J Detroit I to the L L A.

by

rip_j_dilla

(07.02.1974 – 10.02.2006)

I’ve often tried to articulate how I felt about his death, but in many ways J Dilla aka Jay Dee (James Yancey) represents my first tangible brush with what i’m calling ‘the mortality of musical greatness’.

That’s not to say that Coltrane, Marley, Hendrix or Brown weren’t exemplary, they were and their legacies remain so. But Jay Dee represents the first time i’ve discovered, experienced and been deeply moved by an artist in and of my lifetime. That backhanded nostalgia of loving the music of your parents can be problematic. It can inhibit your need to establish a position in the spectrum, to catalogue your own defining moments. It limits the hunger for new experiences that you’ll attempt to articulate to the next generation. Sure there have been others, Cobain for example, but I was never quite deep enough to truly be rocked by his passing, that intimacy never quite achieved. Not so with Dilla.

I remember being at Good Vibes in 2006, having read the day before of his death, but hadn’t truly believed it, dismissing it as a misread rumour about the chronically ill musician. Then, standing halfway back in a crowd watching Talib Kweli and Jean Grey I heard Kweli stop the beat and ask the crowd ‘who here’s heard of J Dilla?’ a smattering of hands, some warm applause, but I was on my feat two hands high, something had clicked and I realised that it was true, he had gone. ‘this is for one of the greatest to ever do it. rest in peace’ said Kweli before dropping into the track. In that moment I truly appreciated how important ‘great’ artists are; they define your musical tastes, they influence your everyday life, and when they’re gone, well, you lose a little something.

The musical world has lost some luminaries recently Isaac Hayes, Oscar Peterson, Ike Turner and Mitch Mitchell among others, all of them deserve tribute. Today i’m celebrating James Yancey.

I’ve met people at bars and parties, started talking about music, and ended up connecting over discussions of unreleased Dilla records, or obscure and masterfully flipped samples. Like my man Pat says, he takes his blog nomenclature direct from this guy. If Detroit is killing hip-hop right now (and frankly, it is) then that is thanks in no small part to one man’s influence.

He crafted tracks for Busta, Janet Jackson, Tribe, De La, Pharcyde, Common, Talib and Erykah Badu. Shit, “neo-soul” existed because of this man.

Tracks like:
‘Runnin’ (Labcabincalifornia)
‘Stakes is High’ (Stakes is High)
‘Fall in Love’ (Fantastic, Vol2.)
‘The $’ (Ruff Draft)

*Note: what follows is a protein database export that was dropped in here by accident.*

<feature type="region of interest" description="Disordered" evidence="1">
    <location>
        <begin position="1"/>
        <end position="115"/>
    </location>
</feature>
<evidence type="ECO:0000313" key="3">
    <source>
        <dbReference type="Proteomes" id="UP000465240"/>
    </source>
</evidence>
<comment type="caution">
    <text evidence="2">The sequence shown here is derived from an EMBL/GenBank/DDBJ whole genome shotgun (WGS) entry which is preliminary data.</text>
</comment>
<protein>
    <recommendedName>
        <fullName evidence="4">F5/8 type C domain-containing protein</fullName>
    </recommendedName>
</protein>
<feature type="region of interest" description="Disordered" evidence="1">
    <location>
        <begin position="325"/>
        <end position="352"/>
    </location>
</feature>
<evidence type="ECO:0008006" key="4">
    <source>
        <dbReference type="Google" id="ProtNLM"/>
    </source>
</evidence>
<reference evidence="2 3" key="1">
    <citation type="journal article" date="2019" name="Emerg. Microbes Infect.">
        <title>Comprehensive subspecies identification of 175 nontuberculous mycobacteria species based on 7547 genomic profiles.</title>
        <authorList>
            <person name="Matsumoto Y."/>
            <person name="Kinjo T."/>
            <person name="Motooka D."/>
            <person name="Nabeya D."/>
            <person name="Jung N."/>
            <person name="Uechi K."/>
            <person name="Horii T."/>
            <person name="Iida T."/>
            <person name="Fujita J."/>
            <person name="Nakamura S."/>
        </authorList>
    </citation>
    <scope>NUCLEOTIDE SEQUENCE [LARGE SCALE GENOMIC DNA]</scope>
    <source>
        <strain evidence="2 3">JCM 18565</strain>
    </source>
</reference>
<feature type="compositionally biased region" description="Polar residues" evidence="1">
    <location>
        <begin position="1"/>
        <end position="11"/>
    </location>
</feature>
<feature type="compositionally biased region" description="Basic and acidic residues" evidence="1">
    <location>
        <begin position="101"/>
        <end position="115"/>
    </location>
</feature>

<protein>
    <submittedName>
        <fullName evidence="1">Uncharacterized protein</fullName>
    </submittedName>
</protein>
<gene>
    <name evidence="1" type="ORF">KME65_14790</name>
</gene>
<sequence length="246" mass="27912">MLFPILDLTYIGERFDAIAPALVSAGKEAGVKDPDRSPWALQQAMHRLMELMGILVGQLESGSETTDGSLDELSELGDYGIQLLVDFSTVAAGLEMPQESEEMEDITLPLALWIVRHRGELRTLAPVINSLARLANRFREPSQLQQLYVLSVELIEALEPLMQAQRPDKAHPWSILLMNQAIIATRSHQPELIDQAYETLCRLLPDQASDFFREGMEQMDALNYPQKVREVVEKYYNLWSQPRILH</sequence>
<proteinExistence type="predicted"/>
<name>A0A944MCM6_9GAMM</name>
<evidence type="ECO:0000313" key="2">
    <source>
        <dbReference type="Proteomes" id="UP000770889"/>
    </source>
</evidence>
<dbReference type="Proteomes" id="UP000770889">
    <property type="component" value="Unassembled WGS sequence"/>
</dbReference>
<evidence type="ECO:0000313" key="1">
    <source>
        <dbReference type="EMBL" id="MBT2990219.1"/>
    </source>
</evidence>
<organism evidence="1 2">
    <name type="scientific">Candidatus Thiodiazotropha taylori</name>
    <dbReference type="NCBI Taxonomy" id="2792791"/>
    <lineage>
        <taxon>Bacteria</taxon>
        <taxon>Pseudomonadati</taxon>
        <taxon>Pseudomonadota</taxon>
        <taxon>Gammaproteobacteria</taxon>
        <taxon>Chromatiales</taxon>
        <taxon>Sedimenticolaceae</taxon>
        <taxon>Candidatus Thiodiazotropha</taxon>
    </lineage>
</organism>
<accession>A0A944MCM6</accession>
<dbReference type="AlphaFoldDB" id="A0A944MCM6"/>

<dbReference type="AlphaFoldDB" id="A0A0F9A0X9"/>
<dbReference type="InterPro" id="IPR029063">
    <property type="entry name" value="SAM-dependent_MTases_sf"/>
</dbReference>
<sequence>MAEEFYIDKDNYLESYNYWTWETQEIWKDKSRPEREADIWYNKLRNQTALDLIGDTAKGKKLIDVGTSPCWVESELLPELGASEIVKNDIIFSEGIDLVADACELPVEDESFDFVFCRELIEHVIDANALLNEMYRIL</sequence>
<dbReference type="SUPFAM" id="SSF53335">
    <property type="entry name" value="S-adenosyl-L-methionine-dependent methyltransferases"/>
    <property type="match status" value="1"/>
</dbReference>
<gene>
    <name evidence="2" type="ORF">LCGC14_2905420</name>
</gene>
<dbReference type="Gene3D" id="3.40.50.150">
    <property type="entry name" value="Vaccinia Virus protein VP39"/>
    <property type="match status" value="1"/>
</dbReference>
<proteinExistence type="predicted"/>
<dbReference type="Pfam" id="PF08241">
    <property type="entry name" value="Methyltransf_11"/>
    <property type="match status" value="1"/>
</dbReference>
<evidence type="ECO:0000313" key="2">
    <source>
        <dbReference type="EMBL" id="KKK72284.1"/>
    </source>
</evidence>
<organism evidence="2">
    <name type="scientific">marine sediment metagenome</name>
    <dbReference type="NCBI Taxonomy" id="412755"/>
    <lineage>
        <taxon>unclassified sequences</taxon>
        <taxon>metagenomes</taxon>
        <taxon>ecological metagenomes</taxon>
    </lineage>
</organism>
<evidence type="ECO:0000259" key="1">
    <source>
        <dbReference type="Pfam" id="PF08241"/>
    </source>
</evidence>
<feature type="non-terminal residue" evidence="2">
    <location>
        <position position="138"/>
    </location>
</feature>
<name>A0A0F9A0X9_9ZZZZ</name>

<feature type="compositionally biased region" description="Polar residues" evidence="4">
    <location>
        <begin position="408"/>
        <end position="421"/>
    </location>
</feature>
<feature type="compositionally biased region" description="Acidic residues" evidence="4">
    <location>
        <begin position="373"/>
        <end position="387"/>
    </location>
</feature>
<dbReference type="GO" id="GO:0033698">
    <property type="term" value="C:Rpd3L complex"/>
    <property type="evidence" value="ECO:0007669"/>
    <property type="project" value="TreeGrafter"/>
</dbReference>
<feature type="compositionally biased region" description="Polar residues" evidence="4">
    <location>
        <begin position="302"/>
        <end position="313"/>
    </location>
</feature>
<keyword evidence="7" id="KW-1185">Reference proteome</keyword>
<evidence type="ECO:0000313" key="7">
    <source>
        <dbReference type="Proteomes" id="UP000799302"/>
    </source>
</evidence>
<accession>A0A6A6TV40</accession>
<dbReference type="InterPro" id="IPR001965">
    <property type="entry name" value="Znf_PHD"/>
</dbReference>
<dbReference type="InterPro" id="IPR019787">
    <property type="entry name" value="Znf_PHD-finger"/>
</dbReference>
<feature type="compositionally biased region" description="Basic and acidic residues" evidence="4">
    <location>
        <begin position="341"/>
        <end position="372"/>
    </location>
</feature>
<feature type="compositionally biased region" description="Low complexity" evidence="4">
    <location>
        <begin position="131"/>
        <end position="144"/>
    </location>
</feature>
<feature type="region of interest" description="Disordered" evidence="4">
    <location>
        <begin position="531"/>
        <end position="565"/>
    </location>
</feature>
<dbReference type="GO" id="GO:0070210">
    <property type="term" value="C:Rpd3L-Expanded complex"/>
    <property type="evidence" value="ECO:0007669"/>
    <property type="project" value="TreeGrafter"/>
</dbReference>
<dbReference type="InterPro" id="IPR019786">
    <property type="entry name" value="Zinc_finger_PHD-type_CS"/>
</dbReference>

‘Fuck the Police’ (Single)
‘Won’t Do’ (The Shining)
‘Love Is’ (Be)
‘Workinonit’ (Donuts)
‘The motherfuckin’ Red’. (Jaylib)

With Dilla, the more I learn about beats, production and sampling, the more I appreciate the genius of his talent, skipping the obvious cut for the unlikely snippet, unquantised dropping of illusive 8th notes, the sequencing of his drums is definitive… he was light years ahead.
And then there’s Donuts… every great artist has ‘that’ story, and the imagined scenes of Dilla in hospital, suffering from an incurable blood disease and lupus, MPC on the knees, banging out his instrumental opus, while tragic, are truly legendary.

Watching this, I remember thinking how incredible it must have been, 46 blunts aside, the two giants in the studio together, and the mythological MCA recordings pumping through the monitors.

There’ll be numerous great posts no doubt, including the month long Donuts spectacular at No Trivia. Critically, the attitude often seems to be, wasn’t feeling him then, but since he died, i’ve ‘discovered’ him. Well, I’m proud to say that Dilla still inspires me. For my money its like the famous t-shirt said – “J Dilla Changed My Life”.

Roll up a blunt (or 46!) and kick back, turn your favourite (or a new) Dilla beat up loud and remember.

“I’m thinking of a masterplan

I’m blingin’ with the cash in hand

I got a motherfuckin’ right to shine

I paid my dues, I earned this cake I abuse

I burn this paper the way I choose

Gotta handle my b.i., and I do.”

RIP.




For full discography and sales hit Stonesthrow.

Much love to Dilla’s family, in particular to Ma Dukes.

Advertisements

4 Responses to “J Detroit I to the L L A.”

  1. Broke Says:

    Top notch post homie, I know how you feel.

  2. pdilla Says:

    “handle my b.i., and I do”

  3. Blues is a natural fact, is something that a fellow lives. If you don’t live it you don’t have it. Young people have forgotten to cry the blues. Now they talk and get lawyers and things. « North of the River Says:

    […] forgotten to cry the blues. Now they talk and get lawyers and things. By tubswaller Reading Dubb’s eloquently worded eulogy to Jay Dee made this blogger realise that he is surrounded by hip-hopsters. And, touched though I was by his […]

  4. Blues is a natural fact, is something that a fellow lives. If you don't live it you don't have it. Young people have forgotten to cry the blues. Now they talk and get lawyers and things. Says:

    […] Dubb’s eloquently worded eulogy to Jay Dee made this blogger realise that he is surrounded by hip-hopsters. And, touched though I was by his […]

Leave a Reply

Fill in your details below or click an icon to log in:

WordPress.com Logo

You are commenting using your WordPress.com account. Log Out / Change )

Twitter picture

You are commenting using your Twitter account. Log Out / Change )

Facebook photo

You are commenting using your Facebook account. Log Out / Change )

Google+ photo

You are commenting using your Google+ account. Log Out / Change )

Connecting to %s


%d bloggers like this: